StorSimple and Stretch DB. All of those share this concept of “keep your workload on-prem but use the cloud for some aspect of inexpensive storage to be able to burst to when needed.” We’re seeing a lot of enterprise customers pick that up as an easy first step to the cloud.
Speaking of hybrid, you have introduced “Stack” that will enable customers to replicate their Azure infrastructure on premise, but how do you see customers using that?
When we talk with customers about deploying in public Azure, frequently they say they’re excited about getting that versatility but there are aspects of their workloads, aspects of their infrastructure, they want to keep on-prem, whether for compliance reasons or proximity reasons, or whether they just want that sense of control.
Azure Stack enables all those scenarios without having to compromise on the API and the portal experience. Customers can get that same Azure experience, that same Azure agility, but deployed in an on-prem situation. The power of that hybrid story is second to none and we’re seeing a huge amount of excitement from customers. Stack is still in preview, but should be generally available by the end of the year.
So Azure in the cloud is fully compatible with Azure Stack on-premise?
Fully compatible. Obviously it’s built to run in a smaller form factor, but it’s effectively the exact same Azure components around API, management, PowerShell, VAS scripts, and so on.
If I have both and I want to keep most compute on-prem but burst to the cloud to accommodate order spikes, how hard will it be to achieve that?
The capability to burst will be very simplified by having a consistent experience between your on-prem deployment and the public Azure experience. Your application will still need to support that type of bursting capability. If it’s a scale-out website in the example you mentioned, and Thanksgiving is rolling around, that type of scenario will likely work very well between public Azure and private. You’ll pay for the private environment with the Azure Stack purchase, and on the public side you’ll pay per minute based on whatever you use.
How do you keep data concurrent?
It really depends on the application makeup. For things like e-commerce sites there is something we call “eventually consistent.” You can spread your data across multiple regions and it basically catches up. That’s a fine approach because, even if the data is off by maybe a second or two, it’s not a huge problem as long as you get transaction for the customer done.
But other models will be possible as customers take advantage of the platform, and this is where those advance services become a valuable differentiator because, if you’re doing everything with VMs and dealing with data in the way you’ve always dealt with data, you’ll find that type of bursting a bit challenging. If you’re taking advantage of some of the more advanced level services and you’re building your app to be more cloud-friendly, taking advantage of the services both on Azure Stack and public Azure, suddenly that bursting, that scaling across multiple regions becomes much more feasible.
Does the company view Stack as a way to help migrate people a step at a time to a full cloud deployment?
When customers approach Azure, whether it be for Stack or public Azure, being able to offer a full range of choices for whatever you want to do, wherever you want to do it, is what we think is different from anyone else. Azure Stack is just one piece of that. It enables people to get that full cloud power without having to move everything into a public environment.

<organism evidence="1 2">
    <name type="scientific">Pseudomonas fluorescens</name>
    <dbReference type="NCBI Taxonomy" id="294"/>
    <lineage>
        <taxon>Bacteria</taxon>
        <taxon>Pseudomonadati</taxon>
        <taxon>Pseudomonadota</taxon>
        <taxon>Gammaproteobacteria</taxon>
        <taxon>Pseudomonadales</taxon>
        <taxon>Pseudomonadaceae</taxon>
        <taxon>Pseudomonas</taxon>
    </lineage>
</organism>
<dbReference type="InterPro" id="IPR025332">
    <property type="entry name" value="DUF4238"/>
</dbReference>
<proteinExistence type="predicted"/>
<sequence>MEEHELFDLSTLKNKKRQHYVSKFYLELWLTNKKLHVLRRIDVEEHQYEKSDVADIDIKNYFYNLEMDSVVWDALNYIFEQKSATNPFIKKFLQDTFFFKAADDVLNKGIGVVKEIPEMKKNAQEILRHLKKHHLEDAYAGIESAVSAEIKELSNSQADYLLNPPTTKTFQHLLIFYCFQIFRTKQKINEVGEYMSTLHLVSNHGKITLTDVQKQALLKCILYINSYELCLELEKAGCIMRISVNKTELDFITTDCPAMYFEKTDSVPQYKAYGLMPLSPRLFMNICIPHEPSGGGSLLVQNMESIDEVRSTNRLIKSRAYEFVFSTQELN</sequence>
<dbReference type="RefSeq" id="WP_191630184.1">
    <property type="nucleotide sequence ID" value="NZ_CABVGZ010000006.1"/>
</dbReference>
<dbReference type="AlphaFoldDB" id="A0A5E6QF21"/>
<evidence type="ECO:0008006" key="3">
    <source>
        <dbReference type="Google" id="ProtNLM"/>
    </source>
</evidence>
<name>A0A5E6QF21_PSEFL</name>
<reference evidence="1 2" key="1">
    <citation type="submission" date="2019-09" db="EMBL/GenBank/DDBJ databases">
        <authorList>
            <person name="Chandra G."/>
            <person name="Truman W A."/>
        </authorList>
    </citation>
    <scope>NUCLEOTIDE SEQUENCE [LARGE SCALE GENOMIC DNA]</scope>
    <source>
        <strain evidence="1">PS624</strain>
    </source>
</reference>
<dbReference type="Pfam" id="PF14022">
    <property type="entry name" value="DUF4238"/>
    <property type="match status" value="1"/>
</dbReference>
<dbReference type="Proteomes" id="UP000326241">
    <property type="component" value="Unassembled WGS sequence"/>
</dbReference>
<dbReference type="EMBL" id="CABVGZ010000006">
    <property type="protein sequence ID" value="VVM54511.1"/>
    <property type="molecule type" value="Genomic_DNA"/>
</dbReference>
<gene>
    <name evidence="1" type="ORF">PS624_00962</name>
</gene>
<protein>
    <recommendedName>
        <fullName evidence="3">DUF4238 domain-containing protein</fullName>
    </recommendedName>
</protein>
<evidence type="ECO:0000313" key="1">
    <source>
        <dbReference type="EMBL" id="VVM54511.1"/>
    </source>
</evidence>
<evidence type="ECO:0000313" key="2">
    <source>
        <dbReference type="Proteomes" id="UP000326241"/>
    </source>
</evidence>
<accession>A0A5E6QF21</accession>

When VMware came out with its cloud story I assumed it would take off because it was a perfect complement to the company’s data center tools, but it doesn’t seem to have worked out that way. Why would your hybrid story be more successful?
We’re the only provider that has the ability to deploy fully managed, enterprise-grade resources on-prem while also having a full hyperscale cloud that spans up to 30 regions. That combination is unique and really what customers are looking for. They want that ability to grow in the cloud as their needs take them there, but also want the trust and enterprise focus they can get in an on-prem environment. I don’t think anyone else has both. Many other providers have one versus the other and I think that’s where we are really quite unique.
Azure supports both Windows and Linux virtual machines. Can you give us a sense of how usage is breaking down?
One in four virtual machines deployed by customers is Linux.
Has there been much demand for containers?
One of the exciting things with cloud in general is the rate of change and how quickly customers are picking things up. Things like software-defined networking, machine learning and containers. Enterprises are using containers for development and testing and to move those environments to the cloud without much change, which is an amazing step forward for the entire DevOps movement.
The next generation of containers is changing the full app model into a microservices model, and we just launched a platform called Service Fabric as one example of that. The idea is to build simpler and more agile OLAP applications that consist of more subdivided components versus large monolithic application components.
Can you explain that in more depth?
It’s actually one of the things I own. Service Fabric is our take on a microservice platform. The goal here is to be able to take applications and subdivide them into smaller components, 15, 20, even 30 of these different components that each have